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      High Glucose Levels Alter Angiotensin II-Induced Ca 2+ Uptake via PKC and cAMP Pathways in Renal Proximal Tubular Cells

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          Although a dysfunction of the calcium metabolism occurs in diabetes mellitus, alterations of Ca<sup>2+</sup> uptake induced by angiotensin II (ANG II) in renal proximal tubular cells (PTCs) grown in high-glucose medium are not fully elucidated. Thus, we examined whether high glucose concentrations can induce an alteration of the ANG II effect on the Ca<sup>2+</sup> uptake and its action mechanism in primary cultured renal PTCs. PTCs were exposed to different glucose concentrations (5–100 m M) and time intervals (0–48 h). There was a sustained increase of Ca<sup>2+</sup> uptake at glucose concentrations >15 m M. Thus, we selected 25 m M glucose and incubation for 48 h to maintain a hyperglycemic condition in vitro, unlike short-time regulatin. ANG II significantly inhibited the Ca<sup>2+</sup> uptake in a dose-dependent manner in a 5-m M glucose medium. In addition, downregulation of ANG II receptors appeared in a glucose dose dependent manner. However, PTCs treated with 25 m M glucose for 48 h, not 12 h, did not exhibit the inhibitory effect of ANG II (10<sup>–7</sup>  M) on Ca<sup>2+</sup> uptake, although the inhibitory effect of ANG II on Ca<sup>2+</sup> uptake occurred in the presence of 25 m M mannitol or L-glucose. Staurosporine, bisindolylmaleimide I (protein kinase C, PKC, inhibitors), 12- o-tetradecanoylphorbol 13-acetate pretreatment, SQ 22536 (an adenylate cyclase inhibitor), and myristoylated protein kinase A inhibitor amide 14–22 (a protein kinase A inhibitor) blocked the 25-m M-glucose-induced alteration of ANG II effect on Ca<sup>2+</sup> uptake. These results suggest that both PKC and cyclic adenosine monophosphate (cAMP) pathways are involved in the high-glucose-induced alteration of ANG II effect on Ca<sup>2+</sup> uptake. Indeed, 25 m M glucose increased PKC activity and cAMP contents. In conclusion, a high glucose concentration altered ANG II induced inhibition of Ca<sup>2+</sup> uptake via PKC and cAMP pathways in the PTCs.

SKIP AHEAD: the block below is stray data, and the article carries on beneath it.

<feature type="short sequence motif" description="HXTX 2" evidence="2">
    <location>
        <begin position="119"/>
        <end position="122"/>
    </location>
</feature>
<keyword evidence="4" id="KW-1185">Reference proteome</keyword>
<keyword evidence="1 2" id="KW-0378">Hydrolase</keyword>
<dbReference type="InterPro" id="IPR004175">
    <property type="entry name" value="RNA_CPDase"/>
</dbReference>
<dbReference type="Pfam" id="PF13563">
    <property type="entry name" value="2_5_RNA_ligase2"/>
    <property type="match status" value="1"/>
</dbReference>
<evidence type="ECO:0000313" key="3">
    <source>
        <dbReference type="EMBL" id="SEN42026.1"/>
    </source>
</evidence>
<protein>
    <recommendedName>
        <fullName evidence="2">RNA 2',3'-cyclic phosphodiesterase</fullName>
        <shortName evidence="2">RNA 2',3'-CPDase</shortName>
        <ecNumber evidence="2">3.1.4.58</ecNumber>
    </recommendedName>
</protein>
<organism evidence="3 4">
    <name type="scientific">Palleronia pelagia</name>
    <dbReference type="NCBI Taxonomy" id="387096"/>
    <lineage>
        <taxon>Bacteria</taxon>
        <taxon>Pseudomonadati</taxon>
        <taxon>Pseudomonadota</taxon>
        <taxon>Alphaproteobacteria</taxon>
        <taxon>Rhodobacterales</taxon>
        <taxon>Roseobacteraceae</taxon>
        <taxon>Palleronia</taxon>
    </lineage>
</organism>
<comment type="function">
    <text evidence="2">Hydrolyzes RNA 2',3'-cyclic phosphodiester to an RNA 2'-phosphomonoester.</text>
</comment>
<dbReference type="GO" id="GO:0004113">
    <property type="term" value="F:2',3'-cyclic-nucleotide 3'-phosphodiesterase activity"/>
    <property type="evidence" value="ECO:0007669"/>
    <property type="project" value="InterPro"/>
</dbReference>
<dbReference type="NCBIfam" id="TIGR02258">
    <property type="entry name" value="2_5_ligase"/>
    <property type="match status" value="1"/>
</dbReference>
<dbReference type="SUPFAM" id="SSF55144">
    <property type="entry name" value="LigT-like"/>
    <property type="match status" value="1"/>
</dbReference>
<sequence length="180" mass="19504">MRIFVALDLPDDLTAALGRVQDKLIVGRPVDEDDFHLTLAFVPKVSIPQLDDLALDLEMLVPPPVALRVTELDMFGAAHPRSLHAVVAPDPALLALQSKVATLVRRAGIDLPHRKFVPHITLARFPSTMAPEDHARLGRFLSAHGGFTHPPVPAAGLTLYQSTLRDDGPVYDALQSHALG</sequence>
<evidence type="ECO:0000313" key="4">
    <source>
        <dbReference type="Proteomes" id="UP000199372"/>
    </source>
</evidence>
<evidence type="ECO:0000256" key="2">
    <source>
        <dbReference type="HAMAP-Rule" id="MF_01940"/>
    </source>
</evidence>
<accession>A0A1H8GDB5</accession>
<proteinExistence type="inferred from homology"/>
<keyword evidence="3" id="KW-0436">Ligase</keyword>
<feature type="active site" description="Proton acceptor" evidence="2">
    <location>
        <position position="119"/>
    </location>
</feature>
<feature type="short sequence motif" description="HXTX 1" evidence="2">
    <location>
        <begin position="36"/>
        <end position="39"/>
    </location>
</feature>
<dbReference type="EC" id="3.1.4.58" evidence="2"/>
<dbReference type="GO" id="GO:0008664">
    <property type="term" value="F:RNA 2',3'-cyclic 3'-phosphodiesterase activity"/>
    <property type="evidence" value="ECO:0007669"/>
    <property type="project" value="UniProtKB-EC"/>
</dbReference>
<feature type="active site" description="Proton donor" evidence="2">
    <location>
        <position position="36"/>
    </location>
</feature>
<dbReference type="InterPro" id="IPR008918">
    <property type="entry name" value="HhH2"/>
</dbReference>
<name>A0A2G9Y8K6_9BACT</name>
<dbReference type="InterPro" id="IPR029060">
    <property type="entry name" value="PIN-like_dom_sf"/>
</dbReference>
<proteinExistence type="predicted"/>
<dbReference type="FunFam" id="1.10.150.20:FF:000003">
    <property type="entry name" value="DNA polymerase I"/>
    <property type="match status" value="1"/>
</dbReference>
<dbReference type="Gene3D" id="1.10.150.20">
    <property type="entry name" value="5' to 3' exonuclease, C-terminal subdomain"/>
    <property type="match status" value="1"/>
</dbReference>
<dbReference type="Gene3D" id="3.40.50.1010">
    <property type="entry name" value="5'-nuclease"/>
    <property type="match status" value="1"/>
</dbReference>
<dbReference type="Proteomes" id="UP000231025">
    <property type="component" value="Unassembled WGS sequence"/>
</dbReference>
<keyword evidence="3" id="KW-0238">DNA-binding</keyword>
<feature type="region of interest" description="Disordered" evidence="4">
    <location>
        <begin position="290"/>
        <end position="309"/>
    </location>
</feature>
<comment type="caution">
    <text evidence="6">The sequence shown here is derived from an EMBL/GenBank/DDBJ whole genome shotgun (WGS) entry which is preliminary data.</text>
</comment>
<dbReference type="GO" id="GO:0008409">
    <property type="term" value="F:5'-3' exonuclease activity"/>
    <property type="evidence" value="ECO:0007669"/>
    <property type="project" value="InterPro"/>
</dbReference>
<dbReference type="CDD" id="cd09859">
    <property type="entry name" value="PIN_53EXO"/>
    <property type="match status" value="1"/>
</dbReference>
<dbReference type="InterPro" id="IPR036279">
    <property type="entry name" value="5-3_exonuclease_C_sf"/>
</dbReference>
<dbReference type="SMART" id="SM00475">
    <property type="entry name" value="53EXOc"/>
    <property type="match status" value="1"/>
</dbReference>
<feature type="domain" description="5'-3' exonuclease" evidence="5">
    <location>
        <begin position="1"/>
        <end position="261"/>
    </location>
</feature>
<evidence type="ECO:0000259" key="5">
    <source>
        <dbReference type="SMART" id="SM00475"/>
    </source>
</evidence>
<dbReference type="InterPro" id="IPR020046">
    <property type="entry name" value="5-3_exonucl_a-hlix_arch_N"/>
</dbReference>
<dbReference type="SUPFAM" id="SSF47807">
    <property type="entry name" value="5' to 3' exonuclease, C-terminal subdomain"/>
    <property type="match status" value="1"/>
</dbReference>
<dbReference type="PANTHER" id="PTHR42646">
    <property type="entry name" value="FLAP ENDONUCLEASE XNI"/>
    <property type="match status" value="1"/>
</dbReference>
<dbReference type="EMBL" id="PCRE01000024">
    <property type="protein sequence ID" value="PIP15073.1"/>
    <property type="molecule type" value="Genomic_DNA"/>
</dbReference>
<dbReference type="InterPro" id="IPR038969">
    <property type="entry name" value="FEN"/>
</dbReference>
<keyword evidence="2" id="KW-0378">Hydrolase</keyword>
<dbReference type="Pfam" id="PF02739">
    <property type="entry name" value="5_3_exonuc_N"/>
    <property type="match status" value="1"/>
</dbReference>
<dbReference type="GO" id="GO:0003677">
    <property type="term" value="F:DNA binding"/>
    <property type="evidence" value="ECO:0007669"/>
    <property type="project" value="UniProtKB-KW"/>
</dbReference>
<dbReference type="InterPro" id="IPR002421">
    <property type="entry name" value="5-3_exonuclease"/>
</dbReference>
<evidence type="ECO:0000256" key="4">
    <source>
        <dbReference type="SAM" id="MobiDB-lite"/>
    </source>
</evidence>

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          Most cited references 10

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          Diabetes mellitus: a disease of abnormal cellular calcium metabolism?

          Although the pathogenesis of the diabetes mellitus syndrome remains poorly understood, both insulin-dependent diabetes mellitus and non-insulin-dependent diabetes mellitus predispose the individual to a similar spectrum of complications, including hypertension, macrovascular and microvascular disease, cataracts cardiomyopathy, neuropathy, and premature aging, suggesting that these complications develop along a pathway common to both diabetic conditions. Yet not all diabetic persons are affected by all of these complications or to the same degree. What causes this marked variability in the clinical manifestations of the diabetes syndrome remains an enigma. Accumulating data from animal models of diabetes and from studying patients with diabetes reveal that intracellular calcium levels are increased in most tissues. The activities of the membrane, adenosine triphosphatase (ATPase) associated cation pumps, which determine intracellular calcium level (i.e., calcium-ATPase and [sodium + potassium]-ATPase), are also altered. The nature of the alteration is often tissue specific and may depend on the level of blood glucose or insulin, or both. In this review we discuss the potential contribution of these changes in intracellular calcium regulation, whether acquired or genetically determined, to the pathogenesis of the diabetes syndrome, to the abnormalities in insulin secretion and action (mainly in non-insulin-dependent diabetes), and to the complications of both diabetes syndromes. Altered intracellular calcium metabolism may represent a common, underlying abnormality linking the metabolic, cardiovascular, ocular, and neural manifestations of the diabetic disease process.
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            Characterization of primary rabbit kidney cultures that express proximal tubule functions in a hormonally defined medium